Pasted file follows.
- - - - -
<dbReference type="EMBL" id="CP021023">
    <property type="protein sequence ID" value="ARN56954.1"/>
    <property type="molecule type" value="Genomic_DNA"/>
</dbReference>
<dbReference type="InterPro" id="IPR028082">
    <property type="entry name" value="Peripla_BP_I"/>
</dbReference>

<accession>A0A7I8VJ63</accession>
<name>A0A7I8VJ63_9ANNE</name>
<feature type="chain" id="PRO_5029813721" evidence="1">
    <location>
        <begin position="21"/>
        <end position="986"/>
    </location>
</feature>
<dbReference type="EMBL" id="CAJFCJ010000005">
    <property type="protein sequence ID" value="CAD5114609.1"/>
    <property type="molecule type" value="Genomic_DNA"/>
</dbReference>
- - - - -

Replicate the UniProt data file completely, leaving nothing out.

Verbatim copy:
<dbReference type="EMBL" id="CP021023">
    <property type="protein sequence ID" value="ARN56954.1"/>
    <property type="molecule type" value="Genomic_DNA"/>
</dbReference>
<dbReference type="InterPro" id="IPR028082">
    <property type="entry name" value="Peripla_BP_I"/>
</dbReference>

<accession>A0A7I8VJ63</accession>
<name>A0A7I8VJ63_9ANNE</name>
<feature type="chain" id="PRO_5029813721" evidence="1">
    <location>
        <begin position="21"/>
        <end position="986"/>
    </location>
</feature>
<dbReference type="EMBL" id="CAJFCJ010000005">
    <property type="protein sequence ID" value="CAD5114609.1"/>
    <property type="molecule type" value="Genomic_DNA"/>
</dbReference>